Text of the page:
2014-06-15 00:19:29,232 DEBUG [Main] Manager: memory usage (free/used/total/max allowed): 47401760/116815072/164216832/1200160768
2014-06-15 00:19:29,232 INFO  [Main] Manager: calling System.exit(1)
An error occurred while attempting to start the "OpenNMS:Name=Notifd" service (class org.opennms.netmgt.notifd.jmx.Notifd).  Shutting down and exiting. java.lang.reflect.UndeclaredThrowableException
	at com.sun.jmx.interceptor.DefaultMBeanServerInterceptor.rethrow(

However, this is indicative of a startup problem and a common reason for this is broken config files. A good step would be to have a close look at any files yourself or others have modified and perform a check on them. Else, you can parse the XML for syntax errors using xmllint:

xmllint --noout /etc/opennms/*xml

At least in my case, this showed that there was a missing “<" at the beginning of a file I had been working on, but had somehow accidentally removed this character.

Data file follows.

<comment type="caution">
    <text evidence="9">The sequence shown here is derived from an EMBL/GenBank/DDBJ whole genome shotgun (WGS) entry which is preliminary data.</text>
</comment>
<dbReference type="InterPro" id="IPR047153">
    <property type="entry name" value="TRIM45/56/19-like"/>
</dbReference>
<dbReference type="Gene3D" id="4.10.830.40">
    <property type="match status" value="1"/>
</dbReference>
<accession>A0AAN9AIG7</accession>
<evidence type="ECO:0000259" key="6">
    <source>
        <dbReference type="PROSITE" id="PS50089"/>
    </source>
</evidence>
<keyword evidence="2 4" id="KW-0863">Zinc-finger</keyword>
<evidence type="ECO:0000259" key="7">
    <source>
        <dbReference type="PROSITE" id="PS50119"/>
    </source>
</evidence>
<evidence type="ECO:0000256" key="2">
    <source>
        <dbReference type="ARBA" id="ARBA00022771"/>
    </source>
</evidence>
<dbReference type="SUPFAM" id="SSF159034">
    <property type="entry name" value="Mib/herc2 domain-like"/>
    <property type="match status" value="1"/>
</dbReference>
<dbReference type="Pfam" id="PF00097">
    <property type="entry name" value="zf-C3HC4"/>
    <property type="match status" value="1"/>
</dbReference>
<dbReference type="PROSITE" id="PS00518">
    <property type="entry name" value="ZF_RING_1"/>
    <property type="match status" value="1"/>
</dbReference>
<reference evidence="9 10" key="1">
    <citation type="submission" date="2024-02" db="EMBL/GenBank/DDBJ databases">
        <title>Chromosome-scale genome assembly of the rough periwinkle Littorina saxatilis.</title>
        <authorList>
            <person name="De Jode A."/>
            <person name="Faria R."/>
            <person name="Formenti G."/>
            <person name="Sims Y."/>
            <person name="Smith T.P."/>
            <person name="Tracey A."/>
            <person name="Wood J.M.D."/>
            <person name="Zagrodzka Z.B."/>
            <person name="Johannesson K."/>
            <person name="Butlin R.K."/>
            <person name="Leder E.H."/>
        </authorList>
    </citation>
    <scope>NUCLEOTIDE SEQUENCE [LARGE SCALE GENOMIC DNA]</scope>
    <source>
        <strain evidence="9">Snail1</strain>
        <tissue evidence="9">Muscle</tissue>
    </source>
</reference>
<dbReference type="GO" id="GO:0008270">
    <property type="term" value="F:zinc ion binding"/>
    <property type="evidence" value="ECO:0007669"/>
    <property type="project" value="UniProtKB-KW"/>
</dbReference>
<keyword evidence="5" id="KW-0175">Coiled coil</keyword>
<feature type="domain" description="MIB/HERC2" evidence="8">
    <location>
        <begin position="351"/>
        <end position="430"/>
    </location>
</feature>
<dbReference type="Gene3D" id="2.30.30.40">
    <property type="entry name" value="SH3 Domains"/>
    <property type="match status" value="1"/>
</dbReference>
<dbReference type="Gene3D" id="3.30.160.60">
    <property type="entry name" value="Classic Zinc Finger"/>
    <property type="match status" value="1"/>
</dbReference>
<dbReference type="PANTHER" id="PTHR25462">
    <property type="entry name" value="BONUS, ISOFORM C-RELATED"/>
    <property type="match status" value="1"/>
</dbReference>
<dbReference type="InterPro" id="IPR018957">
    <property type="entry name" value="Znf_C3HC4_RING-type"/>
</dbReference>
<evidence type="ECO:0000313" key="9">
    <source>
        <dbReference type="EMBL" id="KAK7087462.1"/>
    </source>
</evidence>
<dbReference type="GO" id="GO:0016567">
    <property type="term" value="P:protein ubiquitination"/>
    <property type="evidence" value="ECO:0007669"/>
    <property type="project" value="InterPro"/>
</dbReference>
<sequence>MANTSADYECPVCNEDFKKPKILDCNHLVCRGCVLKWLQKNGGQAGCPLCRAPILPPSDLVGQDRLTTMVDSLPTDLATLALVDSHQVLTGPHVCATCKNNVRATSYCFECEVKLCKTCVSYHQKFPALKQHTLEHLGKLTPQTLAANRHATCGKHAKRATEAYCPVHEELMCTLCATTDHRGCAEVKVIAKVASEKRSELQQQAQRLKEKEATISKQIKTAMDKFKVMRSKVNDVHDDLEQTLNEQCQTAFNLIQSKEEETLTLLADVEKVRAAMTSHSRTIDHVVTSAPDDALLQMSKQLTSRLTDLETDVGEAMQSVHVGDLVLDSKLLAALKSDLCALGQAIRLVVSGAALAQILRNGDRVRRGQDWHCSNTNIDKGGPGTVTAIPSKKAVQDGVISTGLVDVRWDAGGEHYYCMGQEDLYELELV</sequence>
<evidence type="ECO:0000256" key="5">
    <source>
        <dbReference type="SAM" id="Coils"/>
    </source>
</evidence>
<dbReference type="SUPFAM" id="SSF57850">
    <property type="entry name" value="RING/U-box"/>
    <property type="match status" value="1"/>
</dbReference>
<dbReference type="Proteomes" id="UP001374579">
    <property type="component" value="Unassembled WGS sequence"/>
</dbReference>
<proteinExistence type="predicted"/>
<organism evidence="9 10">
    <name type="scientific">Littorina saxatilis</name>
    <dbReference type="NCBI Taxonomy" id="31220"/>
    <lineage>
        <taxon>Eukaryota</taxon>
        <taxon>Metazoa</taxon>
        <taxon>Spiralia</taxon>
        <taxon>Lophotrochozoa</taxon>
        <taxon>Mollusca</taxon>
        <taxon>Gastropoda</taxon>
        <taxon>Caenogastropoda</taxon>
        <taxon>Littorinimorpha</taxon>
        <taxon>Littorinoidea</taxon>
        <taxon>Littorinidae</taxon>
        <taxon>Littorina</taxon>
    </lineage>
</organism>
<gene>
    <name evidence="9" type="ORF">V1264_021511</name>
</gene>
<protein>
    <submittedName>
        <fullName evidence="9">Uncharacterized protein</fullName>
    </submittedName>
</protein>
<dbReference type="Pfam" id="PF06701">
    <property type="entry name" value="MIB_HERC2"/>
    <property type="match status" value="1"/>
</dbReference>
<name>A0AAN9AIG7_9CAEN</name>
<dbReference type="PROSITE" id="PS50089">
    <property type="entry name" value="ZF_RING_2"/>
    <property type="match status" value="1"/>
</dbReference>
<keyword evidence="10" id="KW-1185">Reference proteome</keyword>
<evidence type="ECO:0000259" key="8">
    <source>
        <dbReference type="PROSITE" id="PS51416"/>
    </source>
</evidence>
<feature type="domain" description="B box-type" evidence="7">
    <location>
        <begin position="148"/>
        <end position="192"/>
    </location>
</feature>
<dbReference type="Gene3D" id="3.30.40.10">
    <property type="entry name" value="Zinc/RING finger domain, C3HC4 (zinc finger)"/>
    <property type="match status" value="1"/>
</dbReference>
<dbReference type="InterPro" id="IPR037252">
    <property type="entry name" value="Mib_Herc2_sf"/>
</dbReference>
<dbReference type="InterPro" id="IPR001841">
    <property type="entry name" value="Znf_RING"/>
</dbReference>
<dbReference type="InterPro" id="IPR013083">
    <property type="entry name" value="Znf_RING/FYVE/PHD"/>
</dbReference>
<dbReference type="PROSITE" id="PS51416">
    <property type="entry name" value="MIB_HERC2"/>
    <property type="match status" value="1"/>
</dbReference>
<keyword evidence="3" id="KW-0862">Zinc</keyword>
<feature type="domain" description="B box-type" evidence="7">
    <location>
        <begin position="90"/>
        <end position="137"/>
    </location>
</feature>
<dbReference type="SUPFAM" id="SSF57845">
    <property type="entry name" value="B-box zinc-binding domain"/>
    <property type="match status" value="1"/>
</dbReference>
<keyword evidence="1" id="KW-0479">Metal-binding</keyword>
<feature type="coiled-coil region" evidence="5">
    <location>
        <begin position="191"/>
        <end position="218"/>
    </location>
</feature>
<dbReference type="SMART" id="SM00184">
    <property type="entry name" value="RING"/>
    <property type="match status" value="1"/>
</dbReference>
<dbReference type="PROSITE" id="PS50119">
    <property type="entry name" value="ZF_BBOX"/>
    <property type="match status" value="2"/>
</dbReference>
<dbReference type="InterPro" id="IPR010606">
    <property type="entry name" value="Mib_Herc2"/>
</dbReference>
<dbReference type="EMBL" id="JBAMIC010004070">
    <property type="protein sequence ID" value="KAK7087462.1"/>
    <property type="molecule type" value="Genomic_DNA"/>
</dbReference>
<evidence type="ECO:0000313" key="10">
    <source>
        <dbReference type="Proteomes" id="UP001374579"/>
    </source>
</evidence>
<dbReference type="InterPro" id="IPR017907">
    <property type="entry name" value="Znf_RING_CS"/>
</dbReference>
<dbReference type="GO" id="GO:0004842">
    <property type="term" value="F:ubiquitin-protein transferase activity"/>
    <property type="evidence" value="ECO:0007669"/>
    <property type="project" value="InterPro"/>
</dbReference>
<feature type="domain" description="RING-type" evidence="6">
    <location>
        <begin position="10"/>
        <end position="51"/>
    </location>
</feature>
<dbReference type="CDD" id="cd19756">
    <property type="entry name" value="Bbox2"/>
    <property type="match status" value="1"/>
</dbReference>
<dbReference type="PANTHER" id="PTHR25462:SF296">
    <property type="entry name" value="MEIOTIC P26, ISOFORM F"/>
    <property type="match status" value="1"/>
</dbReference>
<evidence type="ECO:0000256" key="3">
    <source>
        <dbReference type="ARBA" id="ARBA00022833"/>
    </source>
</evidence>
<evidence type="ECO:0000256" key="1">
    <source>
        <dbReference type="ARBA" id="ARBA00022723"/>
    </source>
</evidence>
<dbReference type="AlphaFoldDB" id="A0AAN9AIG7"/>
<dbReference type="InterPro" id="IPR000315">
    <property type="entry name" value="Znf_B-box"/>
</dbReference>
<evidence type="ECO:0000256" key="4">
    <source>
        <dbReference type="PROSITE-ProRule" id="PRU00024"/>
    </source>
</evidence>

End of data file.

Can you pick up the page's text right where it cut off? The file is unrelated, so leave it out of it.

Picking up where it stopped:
notifd-configuration.xml:1: parser error : Start tag expected, ‘<' not found
?xml version="1.0" encoding="UTF-8"?>

Fix this up and perform another service start on OpenNMS. It can take a while to start but you can keep checking the status to see if the service remains active until it eventually gets into a permanent working state.

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Salt Failing to Highstate due to Keys on Upgrade to 2014

Upon upgrading from a 17.x to 2014 version of Saltstack, some care needs to be taken to switch out the keys in the process. “Deleting” the key (with ‘salt-key -D’) will not be sufficient on its own.

Upon upgrading an existing instance of a Salt Master, you may notice issues when attempting to highstate a Minion (even a Minion and Master on the same box). Running the highstate in debug mode will identify delay and repeated attempts to load in keys.

[DEBUG   ] Loaded minion key: /etc/salt/pki/minion/minion.pem
[DEBUG   ] Reading configuration from /etc/salt/minion
[DEBUG   ] Including configuration from '/etc/salt/minion.d/master.conf'
[DEBUG   ] Reading configuration from /etc/salt/minion.d/master.conf
[DEBUG   ] Loaded minion key: /etc/salt/pki/minion/minion.pem